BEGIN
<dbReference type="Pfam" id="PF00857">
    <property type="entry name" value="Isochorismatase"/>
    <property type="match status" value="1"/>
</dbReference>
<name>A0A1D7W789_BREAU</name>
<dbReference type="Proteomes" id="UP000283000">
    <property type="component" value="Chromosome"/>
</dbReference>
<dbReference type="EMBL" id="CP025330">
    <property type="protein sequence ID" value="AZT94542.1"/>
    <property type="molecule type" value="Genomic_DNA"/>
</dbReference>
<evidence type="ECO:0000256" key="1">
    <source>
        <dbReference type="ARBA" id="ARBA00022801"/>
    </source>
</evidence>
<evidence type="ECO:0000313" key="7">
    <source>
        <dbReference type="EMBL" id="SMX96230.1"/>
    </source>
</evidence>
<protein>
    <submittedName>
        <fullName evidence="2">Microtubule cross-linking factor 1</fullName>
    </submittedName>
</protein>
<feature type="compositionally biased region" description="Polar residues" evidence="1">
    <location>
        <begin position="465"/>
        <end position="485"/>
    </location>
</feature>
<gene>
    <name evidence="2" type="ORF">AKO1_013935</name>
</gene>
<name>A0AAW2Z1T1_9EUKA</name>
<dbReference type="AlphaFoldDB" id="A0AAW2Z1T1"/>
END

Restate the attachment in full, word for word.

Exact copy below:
<dbReference type="Pfam" id="PF00857">
    <property type="entry name" value="Isochorismatase"/>
    <property type="match status" value="1"/>
</dbReference>
<name>A0A1D7W789_BREAU</name>
<dbReference type="Proteomes" id="UP000283000">
    <property type="component" value="Chromosome"/>
</dbReference>
<dbReference type="EMBL" id="CP025330">
    <property type="protein sequence ID" value="AZT94542.1"/>
    <property type="molecule type" value="Genomic_DNA"/>
</dbReference>
<evidence type="ECO:0000256" key="1">
    <source>
        <dbReference type="ARBA" id="ARBA00022801"/>
    </source>
</evidence>
<evidence type="ECO:0000313" key="7">
    <source>
        <dbReference type="EMBL" id="SMX96230.1"/>
    </source>
</evidence>
<protein>
    <submittedName>
        <fullName evidence="2">Microtubule cross-linking factor 1</fullName>
    </submittedName>
</protein>
<feature type="compositionally biased region" description="Polar residues" evidence="1">
    <location>
        <begin position="465"/>
        <end position="485"/>
    </location>
</feature>
<gene>
    <name evidence="2" type="ORF">AKO1_013935</name>
</gene>
<name>A0AAW2Z1T1_9EUKA</name>
<dbReference type="AlphaFoldDB" id="A0AAW2Z1T1"/>